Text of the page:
Nik:

Yes.

Rich:

for those that want to have growth and want to have those questions for them to actually be able to ask them.

Nik:

Yeah.

Rich:

Because if we, as the people that feel these things every day, aren't willing to share our experiences, aren't willing to have conversations about it. And we just get on the defensive immediately, like, why are you asking that question? You know, why would you think it's okay to buy my Black child or white doll or whatever, then we're not helping growth in these areas. All we're doing is tearing people down and now they're gonna go back to well, I don't even, like because they're honest people just like this that are legit asking a real question because they don't know.

Rich:

So, I think it's important to understand that while there's been growth, and while there's room for growth, we can stop the growth if we aren't helping with it. If we aren't in a positive mindset when we're answering these questions when we're not, when we choose to be on the defensive all the time.

Nik:

What I credit social media for is bringing a lot of this to light. If it weren't for social media, I don't think a lot of children, teenagers, or even adults, would even have exposure to some of these things. And I would even go as far to say that this woman who initially asked this question, the article, probably asked the question because of the social media exposure and the education, that if you're open minded enough that you can get from social media.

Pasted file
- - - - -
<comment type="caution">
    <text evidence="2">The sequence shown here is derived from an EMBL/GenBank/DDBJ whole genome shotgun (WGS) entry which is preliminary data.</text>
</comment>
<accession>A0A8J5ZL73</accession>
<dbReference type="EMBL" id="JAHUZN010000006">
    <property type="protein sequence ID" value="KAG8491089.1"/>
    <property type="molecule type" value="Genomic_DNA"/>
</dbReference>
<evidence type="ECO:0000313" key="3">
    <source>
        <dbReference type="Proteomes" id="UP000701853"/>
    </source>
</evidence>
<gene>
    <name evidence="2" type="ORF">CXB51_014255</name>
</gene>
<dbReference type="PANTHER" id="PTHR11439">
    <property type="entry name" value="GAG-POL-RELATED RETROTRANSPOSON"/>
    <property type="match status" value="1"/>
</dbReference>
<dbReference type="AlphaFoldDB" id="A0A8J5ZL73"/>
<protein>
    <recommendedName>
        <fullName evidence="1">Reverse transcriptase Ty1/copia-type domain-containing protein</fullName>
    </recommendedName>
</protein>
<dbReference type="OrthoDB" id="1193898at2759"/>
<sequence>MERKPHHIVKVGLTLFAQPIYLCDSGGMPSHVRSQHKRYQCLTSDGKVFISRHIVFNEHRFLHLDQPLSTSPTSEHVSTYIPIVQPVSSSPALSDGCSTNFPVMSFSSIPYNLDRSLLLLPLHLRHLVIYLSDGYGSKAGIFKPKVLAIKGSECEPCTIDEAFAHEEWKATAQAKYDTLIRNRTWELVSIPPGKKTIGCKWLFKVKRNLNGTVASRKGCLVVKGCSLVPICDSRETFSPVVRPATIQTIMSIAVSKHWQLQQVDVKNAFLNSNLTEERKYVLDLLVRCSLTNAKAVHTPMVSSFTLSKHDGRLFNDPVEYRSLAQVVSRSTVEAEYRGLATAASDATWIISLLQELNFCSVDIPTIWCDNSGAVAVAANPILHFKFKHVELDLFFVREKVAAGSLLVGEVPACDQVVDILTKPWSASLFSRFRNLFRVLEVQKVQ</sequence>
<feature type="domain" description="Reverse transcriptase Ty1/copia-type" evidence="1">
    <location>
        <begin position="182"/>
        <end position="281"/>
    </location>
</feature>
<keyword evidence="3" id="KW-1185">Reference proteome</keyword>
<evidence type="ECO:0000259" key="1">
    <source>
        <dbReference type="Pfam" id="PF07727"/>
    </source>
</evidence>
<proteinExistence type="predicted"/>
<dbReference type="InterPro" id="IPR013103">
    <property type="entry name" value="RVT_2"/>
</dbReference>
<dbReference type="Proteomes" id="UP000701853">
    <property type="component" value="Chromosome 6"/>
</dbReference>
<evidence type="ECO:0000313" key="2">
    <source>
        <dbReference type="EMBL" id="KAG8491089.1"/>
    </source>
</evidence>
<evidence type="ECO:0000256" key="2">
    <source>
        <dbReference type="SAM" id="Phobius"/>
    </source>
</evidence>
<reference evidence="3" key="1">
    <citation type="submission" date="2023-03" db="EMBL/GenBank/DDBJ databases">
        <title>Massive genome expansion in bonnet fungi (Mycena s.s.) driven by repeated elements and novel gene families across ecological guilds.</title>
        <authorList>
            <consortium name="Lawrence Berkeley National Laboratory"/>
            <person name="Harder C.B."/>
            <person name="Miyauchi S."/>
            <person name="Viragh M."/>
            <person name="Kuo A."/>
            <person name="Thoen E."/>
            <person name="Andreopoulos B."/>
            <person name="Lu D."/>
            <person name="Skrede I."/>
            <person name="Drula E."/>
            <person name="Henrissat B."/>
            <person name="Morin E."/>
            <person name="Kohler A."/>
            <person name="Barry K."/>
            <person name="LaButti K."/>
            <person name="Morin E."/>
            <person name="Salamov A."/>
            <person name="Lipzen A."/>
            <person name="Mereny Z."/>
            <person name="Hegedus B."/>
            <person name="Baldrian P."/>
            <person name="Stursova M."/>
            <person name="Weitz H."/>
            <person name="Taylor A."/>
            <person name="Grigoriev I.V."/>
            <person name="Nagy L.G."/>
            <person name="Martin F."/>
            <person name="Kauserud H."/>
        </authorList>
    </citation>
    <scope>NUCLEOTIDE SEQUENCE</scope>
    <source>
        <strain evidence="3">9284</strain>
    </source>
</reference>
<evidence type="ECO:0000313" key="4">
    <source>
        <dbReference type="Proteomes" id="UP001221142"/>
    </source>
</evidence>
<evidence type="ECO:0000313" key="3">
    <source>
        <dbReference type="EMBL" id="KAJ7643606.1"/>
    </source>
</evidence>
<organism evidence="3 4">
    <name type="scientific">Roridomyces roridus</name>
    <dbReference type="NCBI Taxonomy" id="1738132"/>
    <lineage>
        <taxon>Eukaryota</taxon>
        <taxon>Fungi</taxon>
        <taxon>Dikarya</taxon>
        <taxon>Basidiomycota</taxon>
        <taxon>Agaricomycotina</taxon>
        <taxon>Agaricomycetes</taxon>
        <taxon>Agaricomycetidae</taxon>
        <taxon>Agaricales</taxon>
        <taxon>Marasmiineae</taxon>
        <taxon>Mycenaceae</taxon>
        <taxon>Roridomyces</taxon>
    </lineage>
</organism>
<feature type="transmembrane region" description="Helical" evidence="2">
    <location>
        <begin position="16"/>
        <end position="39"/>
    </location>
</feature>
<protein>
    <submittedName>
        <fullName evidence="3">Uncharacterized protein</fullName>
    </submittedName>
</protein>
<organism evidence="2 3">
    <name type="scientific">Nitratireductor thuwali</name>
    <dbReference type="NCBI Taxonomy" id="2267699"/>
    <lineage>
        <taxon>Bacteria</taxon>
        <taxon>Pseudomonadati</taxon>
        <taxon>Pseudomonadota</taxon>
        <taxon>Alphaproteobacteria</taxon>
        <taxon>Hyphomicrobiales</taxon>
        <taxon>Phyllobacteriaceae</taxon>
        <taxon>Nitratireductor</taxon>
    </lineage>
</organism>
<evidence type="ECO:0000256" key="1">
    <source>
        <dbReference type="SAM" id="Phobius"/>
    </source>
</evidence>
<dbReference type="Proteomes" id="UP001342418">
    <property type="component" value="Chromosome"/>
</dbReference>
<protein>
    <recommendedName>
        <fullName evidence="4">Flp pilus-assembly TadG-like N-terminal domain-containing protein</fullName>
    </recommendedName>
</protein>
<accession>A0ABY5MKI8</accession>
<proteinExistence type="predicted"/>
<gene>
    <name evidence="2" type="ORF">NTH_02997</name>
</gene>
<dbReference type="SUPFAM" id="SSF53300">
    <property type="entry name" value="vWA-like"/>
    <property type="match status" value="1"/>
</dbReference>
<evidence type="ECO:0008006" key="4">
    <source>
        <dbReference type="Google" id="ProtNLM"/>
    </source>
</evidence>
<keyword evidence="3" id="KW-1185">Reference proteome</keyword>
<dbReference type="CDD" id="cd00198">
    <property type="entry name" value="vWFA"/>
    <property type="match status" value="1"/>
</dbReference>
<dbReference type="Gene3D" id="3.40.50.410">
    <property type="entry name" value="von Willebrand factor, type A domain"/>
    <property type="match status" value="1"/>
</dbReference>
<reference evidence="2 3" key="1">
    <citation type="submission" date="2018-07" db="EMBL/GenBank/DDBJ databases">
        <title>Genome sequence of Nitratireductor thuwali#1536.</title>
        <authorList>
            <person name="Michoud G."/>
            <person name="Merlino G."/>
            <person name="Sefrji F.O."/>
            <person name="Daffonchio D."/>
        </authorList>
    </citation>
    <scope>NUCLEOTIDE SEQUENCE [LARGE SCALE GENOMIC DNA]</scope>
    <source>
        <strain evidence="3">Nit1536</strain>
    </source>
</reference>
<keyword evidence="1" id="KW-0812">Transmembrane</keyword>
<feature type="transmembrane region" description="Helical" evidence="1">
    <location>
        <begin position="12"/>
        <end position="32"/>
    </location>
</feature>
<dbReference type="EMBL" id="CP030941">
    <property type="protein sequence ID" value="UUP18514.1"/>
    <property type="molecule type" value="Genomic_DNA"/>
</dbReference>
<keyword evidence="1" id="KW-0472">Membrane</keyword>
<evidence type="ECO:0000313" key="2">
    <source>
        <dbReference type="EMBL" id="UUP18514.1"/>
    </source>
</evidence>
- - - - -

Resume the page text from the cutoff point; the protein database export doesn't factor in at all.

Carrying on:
Rich:

And I think that's great, you know, because like I said, earlier, when we were talking about, you know, the expectation our children have now, that these conversations are happening now, because of those things that have happened. And I can't wait to see what the next generation looks like. You know, I think that right now, there's a lot of focus on us going backwards or the negative things that are happening sometimes. But there's a lot of positivity, that if we get behind it and focus on that, that we can take our country even to greater heights and better places.

Rich:

You know, that doesn't mean that there's not room for growth. But we can't always just be so negative in our community, we have to stand on the fact that we have had a lot of growth, we've had a lot of progress, and a lot of doors opened. And like I said, that doesn't mean that we don't continue to push forward for better representation or that we don't continue to push for better education across the board. But at the end of the day, we also can't just wallow in the mud all day either.

Nik:

Naw. Them days are over. Them days are over.

Nik:

Thanks, so much for tuning in to this week's episode of the Naked Proverbs podcast. We want you to truly have a happy marriage. We want you to continue to thrive in your marriages and indulge in your spouses on a regular basis.

Nik:

Don't forget to follow the Naked Proverbs on whatever podcasting platform you are listening on. And we will talk to y'all in the next one.

Rich:

Peace.